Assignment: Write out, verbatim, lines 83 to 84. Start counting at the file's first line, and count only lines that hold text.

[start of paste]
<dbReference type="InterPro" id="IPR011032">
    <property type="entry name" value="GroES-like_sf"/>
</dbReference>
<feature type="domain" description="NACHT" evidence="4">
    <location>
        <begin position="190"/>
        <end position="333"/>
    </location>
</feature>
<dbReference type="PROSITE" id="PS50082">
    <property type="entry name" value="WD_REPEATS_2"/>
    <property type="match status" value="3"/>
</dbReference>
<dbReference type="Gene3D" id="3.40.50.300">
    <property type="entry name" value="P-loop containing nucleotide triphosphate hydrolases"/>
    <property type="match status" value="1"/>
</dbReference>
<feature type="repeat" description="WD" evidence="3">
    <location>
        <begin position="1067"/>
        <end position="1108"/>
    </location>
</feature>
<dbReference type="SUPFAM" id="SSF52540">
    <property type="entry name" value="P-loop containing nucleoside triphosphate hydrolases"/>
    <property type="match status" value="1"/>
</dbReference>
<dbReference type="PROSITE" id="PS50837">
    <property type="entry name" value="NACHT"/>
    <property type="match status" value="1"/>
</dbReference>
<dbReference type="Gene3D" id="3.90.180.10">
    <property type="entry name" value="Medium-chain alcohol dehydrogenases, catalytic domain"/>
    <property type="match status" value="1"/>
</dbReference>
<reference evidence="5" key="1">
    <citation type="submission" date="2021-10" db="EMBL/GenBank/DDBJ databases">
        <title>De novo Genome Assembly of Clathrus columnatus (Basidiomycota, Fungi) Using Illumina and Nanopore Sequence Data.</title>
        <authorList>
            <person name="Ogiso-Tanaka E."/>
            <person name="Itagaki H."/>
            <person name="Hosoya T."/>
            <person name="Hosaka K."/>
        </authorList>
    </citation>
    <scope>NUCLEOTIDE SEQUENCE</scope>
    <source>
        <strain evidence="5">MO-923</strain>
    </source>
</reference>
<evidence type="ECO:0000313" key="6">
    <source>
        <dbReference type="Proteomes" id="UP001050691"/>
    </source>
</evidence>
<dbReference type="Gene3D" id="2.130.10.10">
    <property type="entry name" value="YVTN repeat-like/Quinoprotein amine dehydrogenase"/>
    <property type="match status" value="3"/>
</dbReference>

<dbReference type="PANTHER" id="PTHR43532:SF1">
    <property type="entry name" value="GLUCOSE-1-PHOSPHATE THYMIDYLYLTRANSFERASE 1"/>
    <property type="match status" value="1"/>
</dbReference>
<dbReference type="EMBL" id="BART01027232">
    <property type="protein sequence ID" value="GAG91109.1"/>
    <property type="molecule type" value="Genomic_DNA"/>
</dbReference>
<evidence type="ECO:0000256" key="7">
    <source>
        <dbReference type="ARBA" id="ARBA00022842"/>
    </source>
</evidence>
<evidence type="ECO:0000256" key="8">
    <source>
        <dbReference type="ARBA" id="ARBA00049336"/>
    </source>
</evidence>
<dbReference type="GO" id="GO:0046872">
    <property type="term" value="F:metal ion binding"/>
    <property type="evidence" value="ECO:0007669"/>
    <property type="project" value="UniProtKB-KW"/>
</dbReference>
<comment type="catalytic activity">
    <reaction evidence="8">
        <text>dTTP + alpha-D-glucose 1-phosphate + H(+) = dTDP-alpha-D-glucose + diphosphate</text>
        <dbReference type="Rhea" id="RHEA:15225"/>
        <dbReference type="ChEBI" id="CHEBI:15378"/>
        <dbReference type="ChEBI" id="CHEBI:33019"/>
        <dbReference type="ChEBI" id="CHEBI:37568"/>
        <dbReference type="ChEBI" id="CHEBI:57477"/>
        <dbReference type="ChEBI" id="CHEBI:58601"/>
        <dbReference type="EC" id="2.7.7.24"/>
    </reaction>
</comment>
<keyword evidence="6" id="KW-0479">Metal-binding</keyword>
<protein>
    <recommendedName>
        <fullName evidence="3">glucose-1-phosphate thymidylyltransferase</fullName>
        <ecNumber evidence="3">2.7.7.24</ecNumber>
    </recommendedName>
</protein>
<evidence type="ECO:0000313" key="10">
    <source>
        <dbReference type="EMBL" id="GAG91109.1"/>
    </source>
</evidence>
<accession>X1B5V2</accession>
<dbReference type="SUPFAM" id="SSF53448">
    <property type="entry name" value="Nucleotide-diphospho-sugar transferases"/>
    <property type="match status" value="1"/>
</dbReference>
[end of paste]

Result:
<comment type="catalytic activity">
    <reaction evidence="8">